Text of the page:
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Date of publication: January 2012
Any company trading with connected parties, such as other group companies or other companies with common owners, has an obligation not to distort its taxable profits by entering into an "un-commercial" trading relationship.
This means that companies trading within a group need to give careful consideration to the value placed on inter-group transactions and the company needs to be able to justify that the value is reasonable.
This applies to groups of companies wholly within the UK, as well as international groups, although international transactions are likely to receive closer scrutiny.
Transfer pricing applies to physical movement of goods or stock between companies, as well as services and support provided by one company or its staff to another, and also to transfers of intellectual property.
As with interest payments (see below), payments in respect of intellectual property may be subject to withholding tax, depending upon the tax treaty position. Withholding taxes have to be deducted by the payer company, but can normally be offset against tax by the recipient.
The good news is that the requirements are fairly limited unless you are a "Large Company". The requirements when you are not large are merely to ensure that you have fair arms length basis for all transactions, but the level or reporting or evidence to support this basis is minimal.
For large companies there are formal valuation and documentation requirements specifying documents which would need to be produced in the event of a tax enquiry. Smaller companies my benefit from considering the requirements for larger entities as an example of best practice. These formal requirements also apply to any company of any size trading with a related business in a country that does not have a tax treaty with the UK featuring a non-discrimination clause.
Large companies are those with over 250 employees and either turnover in excess of €50m or a balance sheet total in excess of €43m. Medium sized companies (over 50 employees and over €10m turnover or balance sheet total) can also be directed by HMRC to apply the formal transfer pricing requirements.
There are five acceptable valuation methods under transfer pricing principles. These used to be hierarchical with the first method being obligatory unless it was impractical, in which case the second method could be used, and so on down the list. However a more flexible approach is now being taken as HMRC recognise the difficulties inherent in transfer pricing valuations. Preference is still given on the whole to methods 1 to 3 as being the most objective.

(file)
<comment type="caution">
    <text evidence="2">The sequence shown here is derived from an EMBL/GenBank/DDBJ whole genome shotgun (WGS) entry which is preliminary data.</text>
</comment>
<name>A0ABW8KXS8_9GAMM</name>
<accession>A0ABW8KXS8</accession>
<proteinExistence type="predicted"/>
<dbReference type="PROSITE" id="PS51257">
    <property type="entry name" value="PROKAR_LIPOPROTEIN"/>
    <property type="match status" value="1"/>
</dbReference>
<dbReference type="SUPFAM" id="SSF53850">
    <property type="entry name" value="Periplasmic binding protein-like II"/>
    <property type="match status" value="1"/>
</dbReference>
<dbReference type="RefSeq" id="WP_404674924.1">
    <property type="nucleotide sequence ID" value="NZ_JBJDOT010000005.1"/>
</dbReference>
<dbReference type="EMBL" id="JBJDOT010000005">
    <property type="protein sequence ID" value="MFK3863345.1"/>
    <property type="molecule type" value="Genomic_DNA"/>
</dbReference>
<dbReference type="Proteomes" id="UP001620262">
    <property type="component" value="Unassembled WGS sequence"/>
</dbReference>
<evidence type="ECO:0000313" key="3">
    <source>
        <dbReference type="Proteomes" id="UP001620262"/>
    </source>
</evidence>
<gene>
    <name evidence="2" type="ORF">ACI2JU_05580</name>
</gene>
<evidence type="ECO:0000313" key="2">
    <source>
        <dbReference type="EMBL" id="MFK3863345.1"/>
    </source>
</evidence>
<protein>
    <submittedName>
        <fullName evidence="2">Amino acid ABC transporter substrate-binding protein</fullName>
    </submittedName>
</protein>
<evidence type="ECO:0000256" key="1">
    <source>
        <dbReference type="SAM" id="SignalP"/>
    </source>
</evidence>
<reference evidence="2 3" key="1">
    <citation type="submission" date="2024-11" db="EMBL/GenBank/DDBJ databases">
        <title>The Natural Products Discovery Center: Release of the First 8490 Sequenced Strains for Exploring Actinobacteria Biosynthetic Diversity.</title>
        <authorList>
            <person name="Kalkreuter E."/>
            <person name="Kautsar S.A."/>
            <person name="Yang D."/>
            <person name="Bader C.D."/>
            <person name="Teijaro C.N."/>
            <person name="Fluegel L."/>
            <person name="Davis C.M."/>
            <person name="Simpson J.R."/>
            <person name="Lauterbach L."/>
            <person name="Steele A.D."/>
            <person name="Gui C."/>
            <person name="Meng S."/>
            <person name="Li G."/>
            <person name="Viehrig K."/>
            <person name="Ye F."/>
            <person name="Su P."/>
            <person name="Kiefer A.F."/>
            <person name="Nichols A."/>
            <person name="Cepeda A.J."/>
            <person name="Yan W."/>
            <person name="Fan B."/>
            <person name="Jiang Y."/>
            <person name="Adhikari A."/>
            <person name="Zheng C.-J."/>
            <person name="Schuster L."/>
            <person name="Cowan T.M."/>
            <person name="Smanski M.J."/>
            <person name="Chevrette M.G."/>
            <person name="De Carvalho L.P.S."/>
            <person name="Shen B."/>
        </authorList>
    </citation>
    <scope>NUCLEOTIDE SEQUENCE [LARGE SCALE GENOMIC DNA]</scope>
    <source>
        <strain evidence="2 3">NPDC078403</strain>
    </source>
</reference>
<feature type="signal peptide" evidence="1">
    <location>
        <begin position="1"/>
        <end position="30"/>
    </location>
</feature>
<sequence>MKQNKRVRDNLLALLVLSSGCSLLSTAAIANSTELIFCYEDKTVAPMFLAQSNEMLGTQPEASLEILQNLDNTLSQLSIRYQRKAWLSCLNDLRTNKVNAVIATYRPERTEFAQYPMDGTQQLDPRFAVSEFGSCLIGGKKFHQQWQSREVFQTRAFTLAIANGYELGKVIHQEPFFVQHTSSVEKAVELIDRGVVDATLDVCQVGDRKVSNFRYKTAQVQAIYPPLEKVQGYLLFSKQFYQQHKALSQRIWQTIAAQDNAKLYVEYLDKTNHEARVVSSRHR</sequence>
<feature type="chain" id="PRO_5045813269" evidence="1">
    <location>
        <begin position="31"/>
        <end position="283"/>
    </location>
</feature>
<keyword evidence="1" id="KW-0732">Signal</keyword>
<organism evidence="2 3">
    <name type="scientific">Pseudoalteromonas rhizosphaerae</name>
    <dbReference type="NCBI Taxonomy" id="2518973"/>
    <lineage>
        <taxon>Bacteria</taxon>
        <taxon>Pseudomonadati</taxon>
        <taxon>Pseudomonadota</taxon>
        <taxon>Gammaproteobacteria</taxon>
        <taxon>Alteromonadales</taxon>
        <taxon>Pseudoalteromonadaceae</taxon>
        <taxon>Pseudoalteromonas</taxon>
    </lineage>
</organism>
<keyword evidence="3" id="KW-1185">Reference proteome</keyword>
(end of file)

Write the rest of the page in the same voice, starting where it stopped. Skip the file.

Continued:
Historically HMRC have disallowed tax relief on interest payments which were considered to be excessive on the basis of the ratio of equity to debt in the financing structure of the company. Companies with high debt to equity were said to be thinly capitalised and interest relief would be restricted on inter-group interest payments.
This approach has now been largely replaced with one which focuses on the commercial borrowing power of the entity. If an entity, considered on it's own without support from the parent company, would be likely to be able to raise the level of debt from banks or the capital markets then the interest should all be allowable for tax relief. If not, relief will be withdrawn in relation to the proportion of the loan which is considered excessive and "un-commercial".
It is important to bear in mind that interest payments made overseas can be subject to withholding taxes of 20%.
Even where a tax treaty allows for withholding tax relief to reduce or remove the charge, permission must be sort from HMRC by the company receiving the interest before the treaty rate of withholding tax can be applied.
Tax relief on interest payments is restricted for companies where the UK company's borrowing exceeds their overall international borrowing. The restriction applies only to large companies (see above), and only where the UK net debt is above £3m and the UK net finance charge (exclude foreign currency fluctuation) is above £500,000.
This guide does not contain a full statement of the law and it does not constitute legal advice. Please seek legal advice if you have any questions about the information set out above.